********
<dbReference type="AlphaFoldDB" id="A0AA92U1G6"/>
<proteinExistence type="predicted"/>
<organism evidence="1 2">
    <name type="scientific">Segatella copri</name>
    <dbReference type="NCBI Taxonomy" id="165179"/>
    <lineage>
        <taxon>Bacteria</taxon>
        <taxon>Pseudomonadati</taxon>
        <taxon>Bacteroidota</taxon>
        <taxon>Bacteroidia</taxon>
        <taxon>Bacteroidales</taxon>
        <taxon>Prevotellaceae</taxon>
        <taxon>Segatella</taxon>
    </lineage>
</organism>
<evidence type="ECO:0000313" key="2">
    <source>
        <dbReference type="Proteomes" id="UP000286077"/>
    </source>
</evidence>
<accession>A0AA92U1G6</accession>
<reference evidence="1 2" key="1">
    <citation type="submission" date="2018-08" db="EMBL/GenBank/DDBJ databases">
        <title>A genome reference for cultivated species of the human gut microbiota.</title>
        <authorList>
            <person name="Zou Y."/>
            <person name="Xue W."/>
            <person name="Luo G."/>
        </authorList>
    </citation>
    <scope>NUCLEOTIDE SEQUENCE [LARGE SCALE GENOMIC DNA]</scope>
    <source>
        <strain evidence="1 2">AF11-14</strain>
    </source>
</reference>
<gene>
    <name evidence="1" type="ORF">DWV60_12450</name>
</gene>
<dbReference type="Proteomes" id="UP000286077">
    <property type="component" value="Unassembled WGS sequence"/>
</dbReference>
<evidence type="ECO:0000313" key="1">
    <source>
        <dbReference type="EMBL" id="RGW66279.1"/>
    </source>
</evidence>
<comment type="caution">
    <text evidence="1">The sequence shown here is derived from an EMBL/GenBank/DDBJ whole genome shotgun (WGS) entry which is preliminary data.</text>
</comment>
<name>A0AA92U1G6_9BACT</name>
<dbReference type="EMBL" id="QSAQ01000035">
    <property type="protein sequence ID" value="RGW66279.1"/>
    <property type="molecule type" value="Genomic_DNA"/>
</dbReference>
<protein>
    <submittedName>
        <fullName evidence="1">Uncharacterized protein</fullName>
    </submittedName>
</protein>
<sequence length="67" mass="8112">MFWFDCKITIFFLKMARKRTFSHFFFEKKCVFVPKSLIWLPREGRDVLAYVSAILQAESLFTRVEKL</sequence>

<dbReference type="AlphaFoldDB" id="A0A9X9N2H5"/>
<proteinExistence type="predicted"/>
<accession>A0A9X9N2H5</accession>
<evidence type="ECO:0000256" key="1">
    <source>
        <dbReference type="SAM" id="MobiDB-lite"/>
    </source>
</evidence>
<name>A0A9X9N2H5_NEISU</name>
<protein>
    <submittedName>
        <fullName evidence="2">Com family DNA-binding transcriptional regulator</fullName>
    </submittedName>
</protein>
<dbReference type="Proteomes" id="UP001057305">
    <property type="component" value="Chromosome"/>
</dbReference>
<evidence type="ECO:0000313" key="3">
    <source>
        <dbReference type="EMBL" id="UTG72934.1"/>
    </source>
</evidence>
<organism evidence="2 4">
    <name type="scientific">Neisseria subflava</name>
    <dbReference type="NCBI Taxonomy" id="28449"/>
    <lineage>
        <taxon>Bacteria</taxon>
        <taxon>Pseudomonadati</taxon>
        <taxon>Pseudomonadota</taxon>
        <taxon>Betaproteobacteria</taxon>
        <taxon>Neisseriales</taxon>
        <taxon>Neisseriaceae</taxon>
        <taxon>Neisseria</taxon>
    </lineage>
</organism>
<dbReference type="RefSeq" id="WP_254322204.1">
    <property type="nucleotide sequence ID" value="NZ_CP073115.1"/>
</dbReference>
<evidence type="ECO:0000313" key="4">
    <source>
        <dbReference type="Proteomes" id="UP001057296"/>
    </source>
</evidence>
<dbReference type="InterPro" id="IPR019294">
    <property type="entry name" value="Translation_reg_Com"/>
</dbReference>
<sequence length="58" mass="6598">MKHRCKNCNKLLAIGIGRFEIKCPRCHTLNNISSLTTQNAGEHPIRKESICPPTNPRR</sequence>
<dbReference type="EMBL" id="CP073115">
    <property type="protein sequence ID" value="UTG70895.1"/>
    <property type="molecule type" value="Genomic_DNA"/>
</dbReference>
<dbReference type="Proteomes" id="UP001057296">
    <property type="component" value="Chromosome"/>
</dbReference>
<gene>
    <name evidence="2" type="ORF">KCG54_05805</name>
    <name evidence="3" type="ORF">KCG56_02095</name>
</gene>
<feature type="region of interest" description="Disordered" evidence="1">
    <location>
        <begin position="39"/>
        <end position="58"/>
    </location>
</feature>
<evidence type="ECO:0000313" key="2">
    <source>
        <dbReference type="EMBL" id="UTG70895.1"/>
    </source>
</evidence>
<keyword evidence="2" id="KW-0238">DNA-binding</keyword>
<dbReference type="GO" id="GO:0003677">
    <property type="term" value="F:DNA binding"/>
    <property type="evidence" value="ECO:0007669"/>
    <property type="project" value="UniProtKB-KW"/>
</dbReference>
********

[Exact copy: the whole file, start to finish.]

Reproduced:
<dbReference type="AlphaFoldDB" id="A0AA92U1G6"/>
<proteinExistence type="predicted"/>
<organism evidence="1 2">
    <name type="scientific">Segatella copri</name>
    <dbReference type="NCBI Taxonomy" id="165179"/>
    <lineage>
        <taxon>Bacteria</taxon>
        <taxon>Pseudomonadati</taxon>
        <taxon>Bacteroidota</taxon>
        <taxon>Bacteroidia</taxon>
        <taxon>Bacteroidales</taxon>
        <taxon>Prevotellaceae</taxon>
        <taxon>Segatella</taxon>
    </lineage>
</organism>
<evidence type="ECO:0000313" key="2">
    <source>
        <dbReference type="Proteomes" id="UP000286077"/>
    </source>
</evidence>
<accession>A0AA92U1G6</accession>
<reference evidence="1 2" key="1">
    <citation type="submission" date="2018-08" db="EMBL/GenBank/DDBJ databases">
        <title>A genome reference for cultivated species of the human gut microbiota.</title>
        <authorList>
            <person name="Zou Y."/>
            <person name="Xue W."/>
            <person name="Luo G."/>
        </authorList>
    </citation>
    <scope>NUCLEOTIDE SEQUENCE [LARGE SCALE GENOMIC DNA]</scope>
    <source>
        <strain evidence="1 2">AF11-14</strain>
    </source>
</reference>
<gene>
    <name evidence="1" type="ORF">DWV60_12450</name>
</gene>
<dbReference type="Proteomes" id="UP000286077">
    <property type="component" value="Unassembled WGS sequence"/>
</dbReference>
<evidence type="ECO:0000313" key="1">
    <source>
        <dbReference type="EMBL" id="RGW66279.1"/>
    </source>
</evidence>
<comment type="caution">
    <text evidence="1">The sequence shown here is derived from an EMBL/GenBank/DDBJ whole genome shotgun (WGS) entry which is preliminary data.</text>
</comment>
<name>A0AA92U1G6_9BACT</name>
<dbReference type="EMBL" id="QSAQ01000035">
    <property type="protein sequence ID" value="RGW66279.1"/>
    <property type="molecule type" value="Genomic_DNA"/>
</dbReference>
<protein>
    <submittedName>
        <fullName evidence="1">Uncharacterized protein</fullName>
    </submittedName>
</protein>
<sequence length="67" mass="8112">MFWFDCKITIFFLKMARKRTFSHFFFEKKCVFVPKSLIWLPREGRDVLAYVSAILQAESLFTRVEKL</sequence>

<dbReference type="AlphaFoldDB" id="A0A9X9N2H5"/>
<proteinExistence type="predicted"/>
<accession>A0A9X9N2H5</accession>
<evidence type="ECO:0000256" key="1">
    <source>
        <dbReference type="SAM" id="MobiDB-lite"/>
    </source>
</evidence>
<name>A0A9X9N2H5_NEISU</name>
<protein>
    <submittedName>
        <fullName evidence="2">Com family DNA-binding transcriptional regulator</fullName>
    </submittedName>
</protein>
<dbReference type="Proteomes" id="UP001057305">
    <property type="component" value="Chromosome"/>
</dbReference>
<evidence type="ECO:0000313" key="3">
    <source>
        <dbReference type="EMBL" id="UTG72934.1"/>
    </source>
</evidence>
<organism evidence="2 4">
    <name type="scientific">Neisseria subflava</name>
    <dbReference type="NCBI Taxonomy" id="28449"/>
    <lineage>
        <taxon>Bacteria</taxon>
        <taxon>Pseudomonadati</taxon>
        <taxon>Pseudomonadota</taxon>
        <taxon>Betaproteobacteria</taxon>
        <taxon>Neisseriales</taxon>
        <taxon>Neisseriaceae</taxon>
        <taxon>Neisseria</taxon>
    </lineage>
</organism>
<dbReference type="RefSeq" id="WP_254322204.1">
    <property type="nucleotide sequence ID" value="NZ_CP073115.1"/>
</dbReference>
<evidence type="ECO:0000313" key="4">
    <source>
        <dbReference type="Proteomes" id="UP001057296"/>
    </source>
</evidence>
<dbReference type="InterPro" id="IPR019294">
    <property type="entry name" value="Translation_reg_Com"/>
</dbReference>
<sequence length="58" mass="6598">MKHRCKNCNKLLAIGIGRFEIKCPRCHTLNNISSLTTQNAGEHPIRKESICPPTNPRR</sequence>
<dbReference type="EMBL" id="CP073115">
    <property type="protein sequence ID" value="UTG70895.1"/>
    <property type="molecule type" value="Genomic_DNA"/>
</dbReference>
<dbReference type="Proteomes" id="UP001057296">
    <property type="component" value="Chromosome"/>
</dbReference>
<gene>
    <name evidence="2" type="ORF">KCG54_05805</name>
    <name evidence="3" type="ORF">KCG56_02095</name>
</gene>
<feature type="region of interest" description="Disordered" evidence="1">
    <location>
        <begin position="39"/>
        <end position="58"/>
    </location>
</feature>
<evidence type="ECO:0000313" key="2">
    <source>
        <dbReference type="EMBL" id="UTG70895.1"/>
    </source>
</evidence>
<keyword evidence="2" id="KW-0238">DNA-binding</keyword>
<dbReference type="GO" id="GO:0003677">
    <property type="term" value="F:DNA binding"/>
    <property type="evidence" value="ECO:0007669"/>
    <property type="project" value="UniProtKB-KW"/>
</dbReference>